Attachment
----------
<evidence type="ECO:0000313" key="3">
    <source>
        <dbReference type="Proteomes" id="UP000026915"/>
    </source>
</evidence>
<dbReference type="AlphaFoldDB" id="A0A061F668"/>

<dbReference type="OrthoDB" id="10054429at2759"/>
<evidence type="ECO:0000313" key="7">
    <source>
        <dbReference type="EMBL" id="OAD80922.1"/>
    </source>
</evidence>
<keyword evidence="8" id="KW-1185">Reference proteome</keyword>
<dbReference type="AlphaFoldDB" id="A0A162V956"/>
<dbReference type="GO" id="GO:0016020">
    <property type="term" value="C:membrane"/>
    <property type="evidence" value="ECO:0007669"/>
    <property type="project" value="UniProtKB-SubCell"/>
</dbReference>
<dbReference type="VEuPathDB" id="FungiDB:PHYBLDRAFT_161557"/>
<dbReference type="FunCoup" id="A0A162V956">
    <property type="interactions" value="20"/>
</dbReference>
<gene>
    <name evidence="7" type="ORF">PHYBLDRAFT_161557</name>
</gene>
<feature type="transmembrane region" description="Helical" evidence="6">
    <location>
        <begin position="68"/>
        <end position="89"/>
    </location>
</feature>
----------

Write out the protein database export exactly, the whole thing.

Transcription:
<evidence type="ECO:0000313" key="3">
    <source>
        <dbReference type="Proteomes" id="UP000026915"/>
    </source>
</evidence>
<dbReference type="AlphaFoldDB" id="A0A061F668"/>

<dbReference type="OrthoDB" id="10054429at2759"/>
<evidence type="ECO:0000313" key="7">
    <source>
        <dbReference type="EMBL" id="OAD80922.1"/>
    </source>
</evidence>
<keyword evidence="8" id="KW-1185">Reference proteome</keyword>
<dbReference type="AlphaFoldDB" id="A0A162V956"/>
<dbReference type="GO" id="GO:0016020">
    <property type="term" value="C:membrane"/>
    <property type="evidence" value="ECO:0007669"/>
    <property type="project" value="UniProtKB-SubCell"/>
</dbReference>
<dbReference type="VEuPathDB" id="FungiDB:PHYBLDRAFT_161557"/>
<dbReference type="FunCoup" id="A0A162V956">
    <property type="interactions" value="20"/>
</dbReference>
<gene>
    <name evidence="7" type="ORF">PHYBLDRAFT_161557</name>
</gene>
<feature type="transmembrane region" description="Helical" evidence="6">
    <location>
        <begin position="68"/>
        <end position="89"/>
    </location>
</feature>